The Sherlockian – A Review

Wandering the library stacks, I pulled The Sherlockian at random and read the inside dust jacket. Intrigued and amused by the summary, I promptly included it on my book list. That was over a year ago. And another trip wandering through the stacks brought me back to the book. It was destiny.

The Sherlockian by Graham Moore tells two stories: that of two unlikely detectives who search for the lost volume of Arthur Conan Doyle’s diary and that of what occurs within the pages of the missing diary. Harold, a life-long devotee of Sherlock Holmes, is finally inducted into the exclusive society, Baker Street Irregulars just days before one of the prominent members is murdered at a Sherlockian convention. Enter the conveniently-present female journalist and let the case begin. However, there’s a twist to Graham Moore’s technique—he alternates between the two plotlines every chapter. So Chapter 1 is about Arthur Conan Doyle and Chapter 2 is about Harold, Sarah, and deerstalker caps. I am not usually a fan of this method because the author normally leaves far too much time between chronological plotline and flashbacks, leaving the reader disoriented and scrambling to decipher what happened the last time he was reading about 1899. Moore, by keeping the two plotlines moving forward chronologically at the same time, pulls it off brilliantly. Moore combines humor, intrigue, pathos, and drama to create a truly compelling mystery. The humor misled me, at first, that this would be a charming, well-crafted mystery—one that you would read by a warm fire. Yes, it is charming and well-crafted. But it is also more. It uses the conventional mystery genre to discuss the artist’s relationship with his art, the effects of grief, the existence of pain, and the consequences to one’s actions. If you want a book that will make you feel good at the end, then pass by The Sherlockian because you will not likely “feel good” at the end. If you want a book to engage you and possibly challenge your assumptions, whether you agree with its conclusions or not, The Sherlockian is a good choice—especially if you like crime novels, mysteries, or anything remotely related to Sherlock Holmes.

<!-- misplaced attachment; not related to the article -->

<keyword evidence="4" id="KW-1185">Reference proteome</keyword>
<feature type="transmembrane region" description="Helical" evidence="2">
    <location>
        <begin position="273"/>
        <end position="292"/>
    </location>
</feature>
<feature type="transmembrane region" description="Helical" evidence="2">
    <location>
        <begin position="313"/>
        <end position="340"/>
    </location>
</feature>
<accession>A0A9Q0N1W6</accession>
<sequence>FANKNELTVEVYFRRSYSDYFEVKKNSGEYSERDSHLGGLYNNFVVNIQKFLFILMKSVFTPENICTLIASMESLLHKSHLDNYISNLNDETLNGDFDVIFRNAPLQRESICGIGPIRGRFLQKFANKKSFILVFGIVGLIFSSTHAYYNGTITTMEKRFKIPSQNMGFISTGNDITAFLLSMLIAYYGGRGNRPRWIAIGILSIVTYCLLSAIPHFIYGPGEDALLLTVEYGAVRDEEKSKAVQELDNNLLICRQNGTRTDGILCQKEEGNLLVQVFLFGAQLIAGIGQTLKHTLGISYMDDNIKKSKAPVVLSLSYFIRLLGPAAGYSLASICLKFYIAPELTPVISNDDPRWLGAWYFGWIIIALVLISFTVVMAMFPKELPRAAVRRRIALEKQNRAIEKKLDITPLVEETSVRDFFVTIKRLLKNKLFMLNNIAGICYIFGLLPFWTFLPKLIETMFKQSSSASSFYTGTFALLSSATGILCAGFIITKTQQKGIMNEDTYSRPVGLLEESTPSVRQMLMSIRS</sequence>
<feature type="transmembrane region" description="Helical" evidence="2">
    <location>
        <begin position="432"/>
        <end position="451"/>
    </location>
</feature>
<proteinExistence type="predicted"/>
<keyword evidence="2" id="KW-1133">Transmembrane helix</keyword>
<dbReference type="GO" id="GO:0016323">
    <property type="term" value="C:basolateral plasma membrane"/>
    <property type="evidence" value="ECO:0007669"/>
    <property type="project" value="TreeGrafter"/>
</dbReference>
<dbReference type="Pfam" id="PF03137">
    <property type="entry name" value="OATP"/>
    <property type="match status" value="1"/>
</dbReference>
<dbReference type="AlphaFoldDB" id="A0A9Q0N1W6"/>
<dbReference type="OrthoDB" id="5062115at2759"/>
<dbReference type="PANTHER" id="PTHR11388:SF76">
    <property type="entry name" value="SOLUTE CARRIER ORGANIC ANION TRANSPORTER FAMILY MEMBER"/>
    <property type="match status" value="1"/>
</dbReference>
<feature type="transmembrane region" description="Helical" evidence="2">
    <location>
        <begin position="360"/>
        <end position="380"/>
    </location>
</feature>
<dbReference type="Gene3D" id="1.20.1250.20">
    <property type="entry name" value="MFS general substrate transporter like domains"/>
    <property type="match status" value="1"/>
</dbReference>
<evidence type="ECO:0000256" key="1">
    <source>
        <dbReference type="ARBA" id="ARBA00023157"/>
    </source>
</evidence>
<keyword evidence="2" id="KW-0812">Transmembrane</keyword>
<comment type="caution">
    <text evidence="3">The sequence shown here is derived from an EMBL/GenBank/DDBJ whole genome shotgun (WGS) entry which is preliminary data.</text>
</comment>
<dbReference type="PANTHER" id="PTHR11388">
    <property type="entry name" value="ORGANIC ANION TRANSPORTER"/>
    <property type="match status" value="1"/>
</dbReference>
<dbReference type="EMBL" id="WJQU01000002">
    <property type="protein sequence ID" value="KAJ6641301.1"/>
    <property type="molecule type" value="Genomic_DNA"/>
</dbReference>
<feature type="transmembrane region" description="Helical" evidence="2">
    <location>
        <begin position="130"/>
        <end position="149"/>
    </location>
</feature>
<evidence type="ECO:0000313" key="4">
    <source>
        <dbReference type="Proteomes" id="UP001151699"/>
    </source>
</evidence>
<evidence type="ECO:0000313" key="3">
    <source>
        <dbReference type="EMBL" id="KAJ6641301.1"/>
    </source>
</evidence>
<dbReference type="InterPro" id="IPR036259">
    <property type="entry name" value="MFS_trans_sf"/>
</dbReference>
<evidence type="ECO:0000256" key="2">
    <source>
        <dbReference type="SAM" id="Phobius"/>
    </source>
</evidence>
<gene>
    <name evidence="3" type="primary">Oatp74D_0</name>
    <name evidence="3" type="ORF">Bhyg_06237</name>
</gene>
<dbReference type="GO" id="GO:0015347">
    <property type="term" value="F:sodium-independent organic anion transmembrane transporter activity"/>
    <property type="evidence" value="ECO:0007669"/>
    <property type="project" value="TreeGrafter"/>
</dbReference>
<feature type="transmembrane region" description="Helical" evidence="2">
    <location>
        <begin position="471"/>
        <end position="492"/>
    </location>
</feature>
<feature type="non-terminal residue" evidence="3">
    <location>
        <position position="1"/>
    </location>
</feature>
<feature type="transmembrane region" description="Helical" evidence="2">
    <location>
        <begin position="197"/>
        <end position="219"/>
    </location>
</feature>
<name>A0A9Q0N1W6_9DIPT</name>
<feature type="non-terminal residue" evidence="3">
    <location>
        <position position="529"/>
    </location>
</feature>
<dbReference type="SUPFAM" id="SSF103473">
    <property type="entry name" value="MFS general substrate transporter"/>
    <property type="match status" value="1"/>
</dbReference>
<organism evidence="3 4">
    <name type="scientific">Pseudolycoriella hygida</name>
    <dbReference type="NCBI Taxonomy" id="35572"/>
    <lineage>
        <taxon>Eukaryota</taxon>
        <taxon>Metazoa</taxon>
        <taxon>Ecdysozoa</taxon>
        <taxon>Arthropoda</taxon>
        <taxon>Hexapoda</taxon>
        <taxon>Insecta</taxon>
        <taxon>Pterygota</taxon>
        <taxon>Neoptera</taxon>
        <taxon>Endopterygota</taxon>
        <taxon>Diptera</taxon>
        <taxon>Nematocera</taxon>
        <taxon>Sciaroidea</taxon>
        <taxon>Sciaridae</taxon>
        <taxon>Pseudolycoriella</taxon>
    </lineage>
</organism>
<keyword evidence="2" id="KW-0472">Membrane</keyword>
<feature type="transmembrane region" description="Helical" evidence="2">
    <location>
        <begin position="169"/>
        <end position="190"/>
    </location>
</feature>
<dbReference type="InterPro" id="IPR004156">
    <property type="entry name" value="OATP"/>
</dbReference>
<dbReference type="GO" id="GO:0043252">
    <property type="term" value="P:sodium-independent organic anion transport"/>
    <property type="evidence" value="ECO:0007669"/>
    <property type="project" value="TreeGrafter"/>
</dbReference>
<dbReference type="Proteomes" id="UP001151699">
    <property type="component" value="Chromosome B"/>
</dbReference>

Disclaimer: There are flaws in this book and there are things with which I seriously disagree. If you want my opinion beyond a basic review of the book, ask me—I’ll give my praise and my points of contention. But I had not the time nor space to do so here. While this book contained far less foul language that I tend to expect from contemporary literature, let us say that it has its share of both Victorian and contemporary obscenities and innuendoes. The crimes are gruesome and disturbing. However, the gruesome crimes in The Sherlockian was not described in as gruesome details as it could have been. And I appreciated Moore’s restraint.

There were a few unexpected side effects to reading this book. First, I actually took the time to write a review of it—something I rarely ever do, even to books I consider among the best in literature. Second, I had no idea that Bram Stoker would be my favorite character in the book and that I would be including Dracula by Bram Stoker on my book list. Third, I grew so engrossed in my reading I was startled three times by people approaching that I had not heard at all. So beware for all you who work with heavy machinery—do not read this book on the job.

It is not amazing to me that people enjoy Sherlock Holmes stories. But it will never cease to amaze me how much artistic materials other writers, actors, and directors have gleaned from the books and expanded on them. Arthur Conan Doyle was the only one who could write the original Holmes. But that is what is so good about storytelling. You can take characters, stories, ideas from someone else and re-tell them, embellish them, and change things around to create an entirely new story. This is precisely what Graham Moore has done. With enough history to make it almost credible, enough humor to make it entertaining, and enough intrigue to keep you on the edge of your seat, Moore has told the story of Arthur Conan Doyle’s search for a murderer and Harold White’s search for a journal—both men in their own way looking for the solution to a final problem. So if you’re looking for a new twist on an old story, check out The Sherlockian this summer.

What about you? What is on your reading list this summer?

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